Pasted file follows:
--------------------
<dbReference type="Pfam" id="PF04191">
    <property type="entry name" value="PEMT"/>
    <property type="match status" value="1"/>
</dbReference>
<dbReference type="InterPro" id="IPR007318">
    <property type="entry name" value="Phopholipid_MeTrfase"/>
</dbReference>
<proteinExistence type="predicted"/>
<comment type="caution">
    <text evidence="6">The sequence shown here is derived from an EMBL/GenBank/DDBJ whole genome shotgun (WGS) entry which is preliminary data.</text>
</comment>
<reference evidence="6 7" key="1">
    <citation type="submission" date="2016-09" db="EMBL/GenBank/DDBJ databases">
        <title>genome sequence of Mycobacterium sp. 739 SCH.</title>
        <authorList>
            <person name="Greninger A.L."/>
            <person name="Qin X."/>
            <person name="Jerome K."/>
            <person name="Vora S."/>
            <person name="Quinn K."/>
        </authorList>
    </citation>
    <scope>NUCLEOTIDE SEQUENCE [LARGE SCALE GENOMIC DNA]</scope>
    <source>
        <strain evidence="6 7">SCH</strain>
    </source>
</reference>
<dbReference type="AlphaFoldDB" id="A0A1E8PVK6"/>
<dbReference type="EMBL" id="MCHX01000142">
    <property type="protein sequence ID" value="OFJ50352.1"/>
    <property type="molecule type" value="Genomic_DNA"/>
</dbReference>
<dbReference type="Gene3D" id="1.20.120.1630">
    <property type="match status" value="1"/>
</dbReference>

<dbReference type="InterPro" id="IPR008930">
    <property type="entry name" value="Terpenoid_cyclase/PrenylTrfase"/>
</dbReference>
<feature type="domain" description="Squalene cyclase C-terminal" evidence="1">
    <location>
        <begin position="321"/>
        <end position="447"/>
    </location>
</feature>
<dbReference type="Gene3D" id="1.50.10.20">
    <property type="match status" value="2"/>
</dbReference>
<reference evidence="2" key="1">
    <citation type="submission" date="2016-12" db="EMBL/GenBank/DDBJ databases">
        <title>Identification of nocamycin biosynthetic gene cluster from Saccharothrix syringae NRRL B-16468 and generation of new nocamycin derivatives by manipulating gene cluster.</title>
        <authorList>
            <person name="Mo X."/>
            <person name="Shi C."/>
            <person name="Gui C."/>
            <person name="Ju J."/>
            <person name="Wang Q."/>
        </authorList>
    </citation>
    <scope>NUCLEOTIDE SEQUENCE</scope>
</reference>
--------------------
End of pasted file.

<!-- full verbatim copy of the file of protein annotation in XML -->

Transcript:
<dbReference type="Pfam" id="PF04191">
    <property type="entry name" value="PEMT"/>
    <property type="match status" value="1"/>
</dbReference>
<dbReference type="InterPro" id="IPR007318">
    <property type="entry name" value="Phopholipid_MeTrfase"/>
</dbReference>
<proteinExistence type="predicted"/>
<comment type="caution">
    <text evidence="6">The sequence shown here is derived from an EMBL/GenBank/DDBJ whole genome shotgun (WGS) entry which is preliminary data.</text>
</comment>
<reference evidence="6 7" key="1">
    <citation type="submission" date="2016-09" db="EMBL/GenBank/DDBJ databases">
        <title>genome sequence of Mycobacterium sp. 739 SCH.</title>
        <authorList>
            <person name="Greninger A.L."/>
            <person name="Qin X."/>
            <person name="Jerome K."/>
            <person name="Vora S."/>
            <person name="Quinn K."/>
        </authorList>
    </citation>
    <scope>NUCLEOTIDE SEQUENCE [LARGE SCALE GENOMIC DNA]</scope>
    <source>
        <strain evidence="6 7">SCH</strain>
    </source>
</reference>
<dbReference type="AlphaFoldDB" id="A0A1E8PVK6"/>
<dbReference type="EMBL" id="MCHX01000142">
    <property type="protein sequence ID" value="OFJ50352.1"/>
    <property type="molecule type" value="Genomic_DNA"/>
</dbReference>
<dbReference type="Gene3D" id="1.20.120.1630">
    <property type="match status" value="1"/>
</dbReference>

<dbReference type="InterPro" id="IPR008930">
    <property type="entry name" value="Terpenoid_cyclase/PrenylTrfase"/>
</dbReference>
<feature type="domain" description="Squalene cyclase C-terminal" evidence="1">
    <location>
        <begin position="321"/>
        <end position="447"/>
    </location>
</feature>
<dbReference type="Gene3D" id="1.50.10.20">
    <property type="match status" value="2"/>
</dbReference>
<reference evidence="2" key="1">
    <citation type="submission" date="2016-12" db="EMBL/GenBank/DDBJ databases">
        <title>Identification of nocamycin biosynthetic gene cluster from Saccharothrix syringae NRRL B-16468 and generation of new nocamycin derivatives by manipulating gene cluster.</title>
        <authorList>
            <person name="Mo X."/>
            <person name="Shi C."/>
            <person name="Gui C."/>
            <person name="Ju J."/>
            <person name="Wang Q."/>
        </authorList>
    </citation>
    <scope>NUCLEOTIDE SEQUENCE</scope>
</reference>